Putting surveillance technology to better use

In the age of surveillance, hacking and cyber attacks, it can sometimes seem that new technology is becoming more of a hindrance than a help. People are feeling increasingly more aware of cameras watching their every move and tracking systems observing their internet usage.

So sometimes it’s nice to hear that new technology in regards to surveillance is doing good in the world, rather than making our already paranoid nation more concerned about their privacy. As this new technology isn’t watching us, it’s keeping a close eye on our world’s wildlife.

There have been several recent breakthroughs in animal conservation, with zoologists using new tracking technology to ensure that poachers are kept at bay and that the wildlife is thriving.

Product development firm Cambridge Consultants is helping conservationists at the Zoological Society of London to use hardware to monitor rare animals and have further insight into the lives and habitats of these species. As part of the Instant Wild project, the new satellite-connected and motion-triggered cameras are beaming near-real-time images of animals from the remotest areas of Africa. They are hoping to raise awareness about endangered species and crack down on excessive and brutal poaching.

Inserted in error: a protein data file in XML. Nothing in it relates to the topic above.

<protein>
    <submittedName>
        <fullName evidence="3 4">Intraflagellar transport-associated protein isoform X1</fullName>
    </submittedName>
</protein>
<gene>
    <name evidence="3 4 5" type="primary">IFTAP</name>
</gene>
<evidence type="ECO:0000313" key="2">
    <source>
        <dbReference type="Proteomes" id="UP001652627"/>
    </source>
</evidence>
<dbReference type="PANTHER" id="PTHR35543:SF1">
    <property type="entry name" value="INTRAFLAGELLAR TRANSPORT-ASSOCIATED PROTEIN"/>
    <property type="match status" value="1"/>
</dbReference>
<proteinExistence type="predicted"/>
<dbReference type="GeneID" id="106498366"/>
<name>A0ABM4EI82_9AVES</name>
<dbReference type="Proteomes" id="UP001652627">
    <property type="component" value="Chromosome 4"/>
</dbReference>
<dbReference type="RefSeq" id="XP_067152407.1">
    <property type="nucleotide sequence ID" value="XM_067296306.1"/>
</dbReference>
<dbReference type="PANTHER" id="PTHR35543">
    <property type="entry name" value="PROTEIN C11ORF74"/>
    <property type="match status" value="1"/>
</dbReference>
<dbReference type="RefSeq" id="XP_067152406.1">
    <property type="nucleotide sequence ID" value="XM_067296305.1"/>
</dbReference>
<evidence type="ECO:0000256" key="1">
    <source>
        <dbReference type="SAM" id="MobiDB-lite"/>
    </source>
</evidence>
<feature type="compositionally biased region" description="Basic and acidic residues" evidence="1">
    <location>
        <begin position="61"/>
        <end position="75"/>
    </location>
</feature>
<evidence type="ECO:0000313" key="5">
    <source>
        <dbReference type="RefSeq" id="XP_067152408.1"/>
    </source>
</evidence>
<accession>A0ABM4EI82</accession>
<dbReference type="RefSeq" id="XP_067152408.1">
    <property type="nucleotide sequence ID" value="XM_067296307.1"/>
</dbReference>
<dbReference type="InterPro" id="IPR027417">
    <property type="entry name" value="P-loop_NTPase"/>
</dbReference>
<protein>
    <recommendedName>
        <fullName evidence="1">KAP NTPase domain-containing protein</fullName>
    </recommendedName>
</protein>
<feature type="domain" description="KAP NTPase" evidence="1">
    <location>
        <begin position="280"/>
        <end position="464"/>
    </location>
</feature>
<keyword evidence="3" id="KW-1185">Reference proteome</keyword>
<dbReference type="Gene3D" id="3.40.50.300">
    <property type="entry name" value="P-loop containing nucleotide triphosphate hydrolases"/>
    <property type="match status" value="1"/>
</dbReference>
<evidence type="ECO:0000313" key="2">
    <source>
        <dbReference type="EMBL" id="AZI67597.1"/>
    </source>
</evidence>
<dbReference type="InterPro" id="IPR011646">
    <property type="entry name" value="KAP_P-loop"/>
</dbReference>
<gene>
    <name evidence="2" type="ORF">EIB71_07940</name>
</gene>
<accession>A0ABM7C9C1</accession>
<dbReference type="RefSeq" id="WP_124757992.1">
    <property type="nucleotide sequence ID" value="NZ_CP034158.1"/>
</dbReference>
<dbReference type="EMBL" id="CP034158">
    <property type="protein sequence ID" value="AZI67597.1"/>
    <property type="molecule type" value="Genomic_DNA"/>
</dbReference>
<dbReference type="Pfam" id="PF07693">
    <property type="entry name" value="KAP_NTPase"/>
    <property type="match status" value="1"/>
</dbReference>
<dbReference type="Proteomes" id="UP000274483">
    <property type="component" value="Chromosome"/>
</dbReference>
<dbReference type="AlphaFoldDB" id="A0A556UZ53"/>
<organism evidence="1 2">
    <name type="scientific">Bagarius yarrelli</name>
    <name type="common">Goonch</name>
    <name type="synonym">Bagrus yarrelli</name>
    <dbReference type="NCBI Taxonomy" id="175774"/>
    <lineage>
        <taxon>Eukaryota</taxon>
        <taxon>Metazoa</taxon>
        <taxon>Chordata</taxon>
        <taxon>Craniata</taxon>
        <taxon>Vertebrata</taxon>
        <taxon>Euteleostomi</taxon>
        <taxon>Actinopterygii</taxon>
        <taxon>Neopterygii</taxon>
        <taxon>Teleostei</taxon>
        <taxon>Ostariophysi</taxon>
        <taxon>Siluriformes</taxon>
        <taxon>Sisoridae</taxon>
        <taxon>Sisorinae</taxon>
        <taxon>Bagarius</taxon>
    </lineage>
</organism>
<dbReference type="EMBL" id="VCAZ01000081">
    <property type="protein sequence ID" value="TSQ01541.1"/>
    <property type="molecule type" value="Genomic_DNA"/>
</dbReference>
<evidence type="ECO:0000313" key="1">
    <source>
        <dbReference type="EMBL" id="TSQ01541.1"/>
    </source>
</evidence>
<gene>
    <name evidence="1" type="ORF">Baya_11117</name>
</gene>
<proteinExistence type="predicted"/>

Zoologists Zoe Jewell and Sky Alibhai have developed a new software that allows them to detect specific characteristics of an animal just by analysing its footprints. They call their method the footprint identification technique (FIT) and through photography, GPS and a series algorithms, they can correctly pinpoint the animal’s gender and age.

This software has been a hit amongst activists who believe that radio collaring (which requires darting the animal) is invasive and cruel.

Hopefully the satellite-connected camera and FIT software will continue to develop, bringing more accurate results, teaching us about these species and ensuring that some of the most magnificent creatures on this planet stay with us for a very long time.

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